2. Staff Contact Details

Position Title Name Email Location Phone Consultation Times
Lecturer-in-chargeDrRachida OuysseRoom 441, UNSW Business School9385 3321Mon 10:30 am-12:30 pm (or by appointment)

Communication with staff

You should feel free to contact your lecturer(s) about any academic matter. However, it is strongly encouraged, for efficiency, that all enquiries about the subject material be made at lecture forums or tutorials or during online consultation time. Discussion of course subject material will not be entered into via lengthy emails.

You should expect responses to email correspondence within 48 hours, but not over weekends. Before communicating with staff, please check relevant components of this course outline as this will provide answers to most common questions. You should also regularly check the course website for announcements and reminders about upcoming events and deadlines. Please note that the lecturer has no advance notice of the date and time of the final exam.

Student Enrolment Requests

Students can vary their own enrolment (including switching lecture streams or tutorials) via myUNSW until the end of Week 1. In general, most other student enrolment requests should be directed to The Nucleus: Student Hub (formerly Student Central). These include enrolment in full courses or tutorials, course timetable clashes, waiving prerequisites for any course, transfer-of-credit (international exchange, transfer to UNSW, cross-institutional study, etc.), or any other request which requires a decision about equivalence of courses and late enrolment for any course. Where appropriate, the request will be passed to the School Office for approval before processing. Note that enrolment changes are rarely considered after Week 2 classes have taken place.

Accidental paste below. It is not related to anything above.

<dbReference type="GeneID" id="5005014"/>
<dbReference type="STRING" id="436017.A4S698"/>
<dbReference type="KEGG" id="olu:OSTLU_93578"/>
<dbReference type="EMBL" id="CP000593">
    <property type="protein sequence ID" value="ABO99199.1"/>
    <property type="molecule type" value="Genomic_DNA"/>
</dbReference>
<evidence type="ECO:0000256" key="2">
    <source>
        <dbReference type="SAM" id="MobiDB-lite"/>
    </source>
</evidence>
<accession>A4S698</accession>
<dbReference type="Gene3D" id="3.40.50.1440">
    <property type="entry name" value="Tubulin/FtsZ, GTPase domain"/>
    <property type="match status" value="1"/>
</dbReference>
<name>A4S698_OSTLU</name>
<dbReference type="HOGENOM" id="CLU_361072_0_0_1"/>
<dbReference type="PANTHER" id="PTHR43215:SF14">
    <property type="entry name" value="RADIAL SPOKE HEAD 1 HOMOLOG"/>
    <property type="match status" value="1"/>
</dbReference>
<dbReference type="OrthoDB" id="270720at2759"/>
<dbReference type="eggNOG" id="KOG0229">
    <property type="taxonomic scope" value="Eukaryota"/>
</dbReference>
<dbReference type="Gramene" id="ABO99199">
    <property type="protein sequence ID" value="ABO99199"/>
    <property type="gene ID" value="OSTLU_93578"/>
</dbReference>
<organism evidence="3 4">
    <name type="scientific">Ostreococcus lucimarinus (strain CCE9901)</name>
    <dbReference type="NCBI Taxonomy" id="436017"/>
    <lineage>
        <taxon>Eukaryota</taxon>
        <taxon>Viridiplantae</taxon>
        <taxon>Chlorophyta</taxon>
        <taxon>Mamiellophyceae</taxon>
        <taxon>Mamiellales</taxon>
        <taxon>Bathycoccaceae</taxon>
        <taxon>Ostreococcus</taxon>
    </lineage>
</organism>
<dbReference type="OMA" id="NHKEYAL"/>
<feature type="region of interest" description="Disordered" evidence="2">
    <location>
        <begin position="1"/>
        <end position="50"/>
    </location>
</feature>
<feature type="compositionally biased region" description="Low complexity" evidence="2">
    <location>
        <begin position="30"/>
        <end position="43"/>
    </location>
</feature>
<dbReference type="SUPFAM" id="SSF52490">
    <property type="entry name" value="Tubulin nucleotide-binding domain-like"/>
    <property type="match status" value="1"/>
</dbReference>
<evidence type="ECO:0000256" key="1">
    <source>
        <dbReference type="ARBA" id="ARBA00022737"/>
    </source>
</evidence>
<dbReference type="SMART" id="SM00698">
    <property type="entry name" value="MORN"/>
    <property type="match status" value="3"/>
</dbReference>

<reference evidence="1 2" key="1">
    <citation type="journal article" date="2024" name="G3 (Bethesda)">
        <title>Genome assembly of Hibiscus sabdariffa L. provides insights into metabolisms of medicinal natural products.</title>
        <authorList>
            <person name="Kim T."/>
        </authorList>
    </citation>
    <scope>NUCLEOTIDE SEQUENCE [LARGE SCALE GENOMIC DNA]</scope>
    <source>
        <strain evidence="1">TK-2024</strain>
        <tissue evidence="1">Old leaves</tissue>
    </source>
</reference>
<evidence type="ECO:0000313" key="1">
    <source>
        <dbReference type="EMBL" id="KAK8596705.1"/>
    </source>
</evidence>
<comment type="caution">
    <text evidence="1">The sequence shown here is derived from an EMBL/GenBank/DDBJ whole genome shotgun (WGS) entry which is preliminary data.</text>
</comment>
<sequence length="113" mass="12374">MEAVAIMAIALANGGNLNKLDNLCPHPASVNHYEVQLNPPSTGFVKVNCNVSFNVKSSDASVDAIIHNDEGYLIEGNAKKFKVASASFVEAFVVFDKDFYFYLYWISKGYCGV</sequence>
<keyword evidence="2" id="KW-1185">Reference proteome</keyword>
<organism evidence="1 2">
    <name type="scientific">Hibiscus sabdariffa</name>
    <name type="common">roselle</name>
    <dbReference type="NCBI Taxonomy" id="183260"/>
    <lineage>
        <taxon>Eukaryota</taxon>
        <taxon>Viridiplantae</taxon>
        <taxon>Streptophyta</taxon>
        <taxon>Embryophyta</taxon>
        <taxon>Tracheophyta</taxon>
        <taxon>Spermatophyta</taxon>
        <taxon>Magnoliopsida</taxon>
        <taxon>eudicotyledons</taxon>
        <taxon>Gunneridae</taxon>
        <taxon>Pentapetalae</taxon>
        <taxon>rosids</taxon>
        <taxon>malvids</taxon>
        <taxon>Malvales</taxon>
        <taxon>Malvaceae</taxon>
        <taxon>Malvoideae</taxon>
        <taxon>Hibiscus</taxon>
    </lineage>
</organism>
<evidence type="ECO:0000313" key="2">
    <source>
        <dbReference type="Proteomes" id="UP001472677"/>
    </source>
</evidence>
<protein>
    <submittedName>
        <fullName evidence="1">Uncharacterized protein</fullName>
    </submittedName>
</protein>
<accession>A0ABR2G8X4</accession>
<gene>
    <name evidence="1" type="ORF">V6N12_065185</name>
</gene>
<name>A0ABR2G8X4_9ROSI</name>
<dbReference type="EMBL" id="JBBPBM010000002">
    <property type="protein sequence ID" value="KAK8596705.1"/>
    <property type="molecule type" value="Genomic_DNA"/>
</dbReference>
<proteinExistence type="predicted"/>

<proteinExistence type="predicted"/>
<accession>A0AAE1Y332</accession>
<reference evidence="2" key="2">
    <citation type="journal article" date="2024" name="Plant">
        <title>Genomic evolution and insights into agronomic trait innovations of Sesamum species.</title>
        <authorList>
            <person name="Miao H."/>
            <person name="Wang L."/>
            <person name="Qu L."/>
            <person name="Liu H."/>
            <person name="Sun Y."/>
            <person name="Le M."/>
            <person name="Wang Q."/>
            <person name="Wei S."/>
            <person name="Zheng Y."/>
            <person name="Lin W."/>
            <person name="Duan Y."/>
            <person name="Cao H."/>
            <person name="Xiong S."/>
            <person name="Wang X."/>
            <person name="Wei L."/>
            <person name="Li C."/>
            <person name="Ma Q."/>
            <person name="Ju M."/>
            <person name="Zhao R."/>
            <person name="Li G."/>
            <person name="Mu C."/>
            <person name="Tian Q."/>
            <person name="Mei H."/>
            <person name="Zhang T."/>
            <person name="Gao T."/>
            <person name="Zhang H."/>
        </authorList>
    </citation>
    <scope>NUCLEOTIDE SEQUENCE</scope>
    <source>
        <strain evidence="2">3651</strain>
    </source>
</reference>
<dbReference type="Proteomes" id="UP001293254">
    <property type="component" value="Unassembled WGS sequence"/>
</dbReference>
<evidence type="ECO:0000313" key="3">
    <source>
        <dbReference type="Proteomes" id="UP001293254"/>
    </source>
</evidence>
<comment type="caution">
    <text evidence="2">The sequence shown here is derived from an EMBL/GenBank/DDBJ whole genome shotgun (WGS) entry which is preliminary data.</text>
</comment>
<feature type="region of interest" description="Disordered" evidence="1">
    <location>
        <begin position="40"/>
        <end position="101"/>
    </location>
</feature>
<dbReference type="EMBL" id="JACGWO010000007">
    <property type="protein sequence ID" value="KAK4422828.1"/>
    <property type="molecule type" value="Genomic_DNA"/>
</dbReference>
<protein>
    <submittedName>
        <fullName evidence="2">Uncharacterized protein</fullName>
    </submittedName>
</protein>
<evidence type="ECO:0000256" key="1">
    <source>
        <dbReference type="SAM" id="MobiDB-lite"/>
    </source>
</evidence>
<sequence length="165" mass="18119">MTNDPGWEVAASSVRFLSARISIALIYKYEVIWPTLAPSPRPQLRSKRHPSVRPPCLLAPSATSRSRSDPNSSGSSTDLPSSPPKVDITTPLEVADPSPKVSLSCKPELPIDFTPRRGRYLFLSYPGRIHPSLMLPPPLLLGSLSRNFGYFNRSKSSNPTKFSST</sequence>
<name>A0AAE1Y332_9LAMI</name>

3. Learning and Teaching Activities

Approach to Learning and Teaching in the Course

​The philosophy underpinning this course and its teaching and learning strategies is based on the “Guidelines on Learning that Inform Teaching at UNSW”, which may be viewed at: https://teaching.unsw.edu.au/guidelines. Specifically, the lectures, tutorials and assessment have been designed to appropriately challenge students and support the achievement of the desired learning outcomes. A climate of inquiry and dialogue is encouraged between students and teachers and among students (in and out of class). The lecturer-in-charge and tutors aim to provide meaningful and timely feedback to students to improve learning outcomes.